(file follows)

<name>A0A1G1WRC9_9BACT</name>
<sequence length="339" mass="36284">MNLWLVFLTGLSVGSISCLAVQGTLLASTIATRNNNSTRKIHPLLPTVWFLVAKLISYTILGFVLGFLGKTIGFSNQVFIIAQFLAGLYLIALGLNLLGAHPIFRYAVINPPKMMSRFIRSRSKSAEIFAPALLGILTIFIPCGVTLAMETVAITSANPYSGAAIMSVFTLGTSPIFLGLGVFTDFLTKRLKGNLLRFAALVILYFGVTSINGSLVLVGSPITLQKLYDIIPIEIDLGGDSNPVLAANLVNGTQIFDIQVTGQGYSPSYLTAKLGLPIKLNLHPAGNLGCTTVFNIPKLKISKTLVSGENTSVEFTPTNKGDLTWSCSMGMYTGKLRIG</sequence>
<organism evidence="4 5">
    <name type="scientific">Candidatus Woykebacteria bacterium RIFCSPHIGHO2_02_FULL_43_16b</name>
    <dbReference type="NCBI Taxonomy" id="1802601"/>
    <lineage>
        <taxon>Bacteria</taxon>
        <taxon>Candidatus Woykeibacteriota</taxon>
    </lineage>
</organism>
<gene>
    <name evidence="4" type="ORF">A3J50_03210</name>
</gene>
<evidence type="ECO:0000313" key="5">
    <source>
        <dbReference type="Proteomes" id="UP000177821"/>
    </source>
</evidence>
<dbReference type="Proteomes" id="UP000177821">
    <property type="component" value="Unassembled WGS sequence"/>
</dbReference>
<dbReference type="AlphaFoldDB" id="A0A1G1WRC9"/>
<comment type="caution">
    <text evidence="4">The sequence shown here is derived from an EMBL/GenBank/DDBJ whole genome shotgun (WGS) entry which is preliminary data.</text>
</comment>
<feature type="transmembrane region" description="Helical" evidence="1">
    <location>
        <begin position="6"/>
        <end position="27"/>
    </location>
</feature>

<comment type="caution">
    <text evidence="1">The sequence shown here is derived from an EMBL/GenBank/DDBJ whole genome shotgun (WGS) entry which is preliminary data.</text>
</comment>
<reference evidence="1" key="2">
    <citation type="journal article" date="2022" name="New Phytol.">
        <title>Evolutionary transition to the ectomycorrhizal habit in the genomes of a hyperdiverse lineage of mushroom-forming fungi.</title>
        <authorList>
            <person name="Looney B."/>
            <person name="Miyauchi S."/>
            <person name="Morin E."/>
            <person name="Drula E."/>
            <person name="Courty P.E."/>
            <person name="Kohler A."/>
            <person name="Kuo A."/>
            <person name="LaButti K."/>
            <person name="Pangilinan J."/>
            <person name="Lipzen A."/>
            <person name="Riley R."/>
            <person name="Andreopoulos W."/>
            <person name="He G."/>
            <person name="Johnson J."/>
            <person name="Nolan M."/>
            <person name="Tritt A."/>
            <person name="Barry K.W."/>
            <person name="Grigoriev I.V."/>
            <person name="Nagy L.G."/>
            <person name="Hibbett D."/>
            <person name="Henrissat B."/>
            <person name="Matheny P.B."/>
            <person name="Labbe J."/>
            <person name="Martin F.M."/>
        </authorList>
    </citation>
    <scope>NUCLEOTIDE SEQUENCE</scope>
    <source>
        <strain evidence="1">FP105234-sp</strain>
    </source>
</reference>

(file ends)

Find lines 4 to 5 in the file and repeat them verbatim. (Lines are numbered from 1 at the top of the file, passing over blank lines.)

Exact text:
    <name type="scientific">Candidatus Woykebacteria bacterium RIFCSPHIGHO2_02_FULL_43_16b</name>
    <dbReference type="NCBI Taxonomy" id="1802601"/>